From: Ben Goertzel (firstname.lastname@example.org)
Date: Mon Feb 23 2004 - 10:41:50 MST
> > MQ, the connection btw Zen and the Singularity is that both reveal the
> > limited and largely arbitrary nature of reality as human minds
> > conventionally perceive/conceive it!
> How does Zen reveal that specifically?
> "Hit and run" Categorizing-Mind disengagement provided by simultaneous
> stating of opposites hardly reveals or sheds light on anything.
> It's fun, but it doesn't tell me anything truly useful.
Well, first a disclaimer: I am no expert on Zen, but I've practiced a fair
bit of meditation over the years, and I got a lot of exposure to Zen via my
ex-wife being deeply involved in a Chinese Zen temple...
So the remarks I'll make in this email are my own reaction to and
interpretation of Zen, which shouldn't be taken too seriously.
There are plenty of online resources on Zen for those who are interested.
The website of my ex-wife's order is www.hsuyun.org, for example
I also recommend the writings linked to from www.shambhala.org -- which is
not Zen, but is related
And I have found the writings of this dude particularly well-constructed...
Anyway ... my own experience with meditation was that it helped ME to
understand some of the limitations of my own habitual patterns of thinking,
perceiving, acting and being ... to sense, in a way, the lack of solidity
and definiteness in many things in the world and myself that I'd previously
felt were a bit more "real" and "certain" (not that I'd *ever* felt anything
to be totally real and certain -- I was never that naive even as a small
"Simultaneous stating of opposites" refers to a style of talking about Zen
that some people have adopted, which is very amusing and is probably very
useful in some contexts (and is not the only way of talking about Zen).
What I'm talking about are the kinds of realizations that you get from
plunging yourself deep into meditation.... You can get pretty far beyond
your individual self and you can feel the insubstantiality and non-absolute
nature of the everyday world....
The analogy with the singularity is that it will also bring us far beyond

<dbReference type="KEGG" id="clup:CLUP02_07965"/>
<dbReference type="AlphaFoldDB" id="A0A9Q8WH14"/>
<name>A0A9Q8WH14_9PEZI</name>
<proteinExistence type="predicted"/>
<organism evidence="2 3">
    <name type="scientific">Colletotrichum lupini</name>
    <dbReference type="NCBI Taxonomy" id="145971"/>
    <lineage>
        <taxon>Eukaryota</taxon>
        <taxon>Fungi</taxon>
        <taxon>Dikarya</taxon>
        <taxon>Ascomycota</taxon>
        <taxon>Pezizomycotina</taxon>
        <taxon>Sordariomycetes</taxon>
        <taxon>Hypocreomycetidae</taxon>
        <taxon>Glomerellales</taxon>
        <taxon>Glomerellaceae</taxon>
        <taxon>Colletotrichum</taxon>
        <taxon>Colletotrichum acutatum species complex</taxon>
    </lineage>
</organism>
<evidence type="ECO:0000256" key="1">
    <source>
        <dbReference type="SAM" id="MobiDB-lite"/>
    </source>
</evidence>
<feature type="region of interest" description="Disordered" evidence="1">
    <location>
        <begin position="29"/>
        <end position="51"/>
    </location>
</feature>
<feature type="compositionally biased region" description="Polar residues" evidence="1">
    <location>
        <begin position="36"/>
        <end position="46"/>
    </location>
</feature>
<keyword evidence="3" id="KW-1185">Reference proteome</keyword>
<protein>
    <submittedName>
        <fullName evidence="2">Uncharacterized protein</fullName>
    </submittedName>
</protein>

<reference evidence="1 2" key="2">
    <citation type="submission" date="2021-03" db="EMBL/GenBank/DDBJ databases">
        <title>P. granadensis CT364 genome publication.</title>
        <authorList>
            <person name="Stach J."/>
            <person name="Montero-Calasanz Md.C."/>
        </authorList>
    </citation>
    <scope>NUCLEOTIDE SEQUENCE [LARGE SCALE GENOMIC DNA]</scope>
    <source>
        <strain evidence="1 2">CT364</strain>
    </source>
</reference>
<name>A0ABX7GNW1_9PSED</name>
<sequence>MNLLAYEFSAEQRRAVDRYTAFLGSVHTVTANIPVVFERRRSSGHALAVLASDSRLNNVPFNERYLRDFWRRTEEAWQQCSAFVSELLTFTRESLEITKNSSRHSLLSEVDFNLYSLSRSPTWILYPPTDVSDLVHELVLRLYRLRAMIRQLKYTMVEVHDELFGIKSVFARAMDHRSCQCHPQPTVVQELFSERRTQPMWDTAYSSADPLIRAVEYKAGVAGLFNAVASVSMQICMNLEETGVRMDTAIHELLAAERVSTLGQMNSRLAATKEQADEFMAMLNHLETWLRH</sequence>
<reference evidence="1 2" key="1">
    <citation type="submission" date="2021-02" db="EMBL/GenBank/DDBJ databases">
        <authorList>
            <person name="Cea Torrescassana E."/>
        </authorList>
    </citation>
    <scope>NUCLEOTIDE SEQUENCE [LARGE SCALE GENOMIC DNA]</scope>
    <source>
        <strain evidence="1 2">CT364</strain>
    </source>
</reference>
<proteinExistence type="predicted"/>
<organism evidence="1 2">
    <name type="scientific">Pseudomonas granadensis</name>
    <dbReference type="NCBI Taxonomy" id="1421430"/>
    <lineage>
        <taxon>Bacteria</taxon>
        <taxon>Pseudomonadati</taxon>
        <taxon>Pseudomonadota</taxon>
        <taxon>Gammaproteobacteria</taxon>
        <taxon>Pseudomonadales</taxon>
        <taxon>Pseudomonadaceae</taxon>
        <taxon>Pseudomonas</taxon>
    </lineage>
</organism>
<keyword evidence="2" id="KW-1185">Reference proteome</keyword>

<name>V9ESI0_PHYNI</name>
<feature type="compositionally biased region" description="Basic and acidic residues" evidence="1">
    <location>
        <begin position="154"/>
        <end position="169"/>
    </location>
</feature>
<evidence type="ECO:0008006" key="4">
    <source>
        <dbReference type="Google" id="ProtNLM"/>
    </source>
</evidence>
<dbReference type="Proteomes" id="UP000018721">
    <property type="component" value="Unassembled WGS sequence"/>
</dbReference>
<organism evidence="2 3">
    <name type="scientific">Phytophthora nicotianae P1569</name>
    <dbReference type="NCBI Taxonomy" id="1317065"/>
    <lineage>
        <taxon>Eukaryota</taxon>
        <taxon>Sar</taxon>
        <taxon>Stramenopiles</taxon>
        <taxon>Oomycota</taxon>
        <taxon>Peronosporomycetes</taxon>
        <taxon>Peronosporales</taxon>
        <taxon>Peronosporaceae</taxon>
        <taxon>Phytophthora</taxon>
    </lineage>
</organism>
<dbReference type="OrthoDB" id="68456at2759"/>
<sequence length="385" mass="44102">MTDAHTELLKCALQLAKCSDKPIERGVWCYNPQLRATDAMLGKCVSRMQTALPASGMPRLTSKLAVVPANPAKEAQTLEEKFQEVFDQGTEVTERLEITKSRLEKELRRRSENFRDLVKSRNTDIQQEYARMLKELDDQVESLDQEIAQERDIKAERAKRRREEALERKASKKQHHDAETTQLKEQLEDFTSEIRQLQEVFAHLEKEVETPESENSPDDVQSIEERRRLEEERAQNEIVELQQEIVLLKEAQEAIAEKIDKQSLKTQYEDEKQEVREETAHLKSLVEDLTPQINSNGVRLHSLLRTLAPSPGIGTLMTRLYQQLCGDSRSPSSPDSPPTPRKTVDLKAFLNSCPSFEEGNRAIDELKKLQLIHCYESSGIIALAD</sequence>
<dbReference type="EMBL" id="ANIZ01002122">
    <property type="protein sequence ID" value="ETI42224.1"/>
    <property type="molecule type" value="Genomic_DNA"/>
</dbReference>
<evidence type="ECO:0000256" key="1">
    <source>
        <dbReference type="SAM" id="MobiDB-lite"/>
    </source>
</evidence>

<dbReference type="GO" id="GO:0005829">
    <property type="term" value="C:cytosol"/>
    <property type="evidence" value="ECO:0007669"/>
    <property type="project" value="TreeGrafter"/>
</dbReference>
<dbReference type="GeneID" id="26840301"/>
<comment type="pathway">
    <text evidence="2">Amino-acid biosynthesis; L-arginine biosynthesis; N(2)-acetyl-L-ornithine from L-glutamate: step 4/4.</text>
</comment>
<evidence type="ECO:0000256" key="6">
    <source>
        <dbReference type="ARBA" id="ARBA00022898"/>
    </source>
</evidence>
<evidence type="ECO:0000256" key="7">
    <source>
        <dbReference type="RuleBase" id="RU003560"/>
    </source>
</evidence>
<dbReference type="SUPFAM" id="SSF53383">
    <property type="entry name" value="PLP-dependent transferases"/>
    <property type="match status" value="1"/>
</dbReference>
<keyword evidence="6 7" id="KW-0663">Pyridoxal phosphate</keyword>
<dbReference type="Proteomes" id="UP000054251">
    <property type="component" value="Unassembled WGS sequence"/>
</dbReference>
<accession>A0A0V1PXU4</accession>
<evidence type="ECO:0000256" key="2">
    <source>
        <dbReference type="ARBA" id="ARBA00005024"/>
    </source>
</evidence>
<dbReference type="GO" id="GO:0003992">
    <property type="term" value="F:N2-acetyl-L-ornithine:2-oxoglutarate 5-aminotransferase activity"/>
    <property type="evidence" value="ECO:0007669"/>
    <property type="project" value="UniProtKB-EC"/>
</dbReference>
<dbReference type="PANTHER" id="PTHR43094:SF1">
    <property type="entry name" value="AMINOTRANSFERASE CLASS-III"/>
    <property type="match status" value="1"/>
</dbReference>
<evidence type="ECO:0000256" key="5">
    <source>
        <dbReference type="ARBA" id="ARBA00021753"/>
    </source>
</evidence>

our individual selves and reveal rather boldly the non-absolute nature of
the everyday human world and mind-states...
But I wouldn't want to overstate this analogy -- that wouldn't be fair
either to Zen or to the Singularity!
Zen doesn't focus so much on progress -- it's more of an exchatology of
immanence, whereas Singularitarianism is more of an eschatology of
transcendence. Zen is more about realizing that we're already there, in the
middle of the wonderful perfection of being; whereas Singularitarianism is
about trying to bring about a more wonderful, closer-to-perfect state of
being via technological means.
Zen presents more paradoxes to the conceptual mind, because it asks us to
realize that everything is already just as it should be, but it also pushes
us to get beyond the habits that constrain our ordinary thinking and living.
And it then asks us to get beyond the frame of thinking in which this kind
of paradox is perceived as a paradox -- rather than just another part of
wonderful being -- etc.
The two are not in contradiction to each other in principle -- you can work
toward the Singularity with a Zen mind ... though it will bias the nature of
your work -- for instance Zen practice tends to go along with compassion,
which means a Zen approach to the Singularity would be unlikely to involve
killing a lot of humans.... On the other hand, it's an empirical fact that
not many serious Zen folks seem to be interested in techno-transcendence, as
they're more focused on achieving perfection "within"
Finally, a key point is that reading about Zen -- even reading my silly
emails about it -- isn't much use. If you want to appreciate or evaluate
Zen in any meaningful way, you need to meditate a lot -- I guess there's no
other way. Personally I do NOT meditate a lot -- I used to meditate
regularly though never that obsessively -- because there are other things
I've chosen to do with my limited time ... but nearly all of the limited
understanding I have of Zen came from this experience rather than from
-- Ben G
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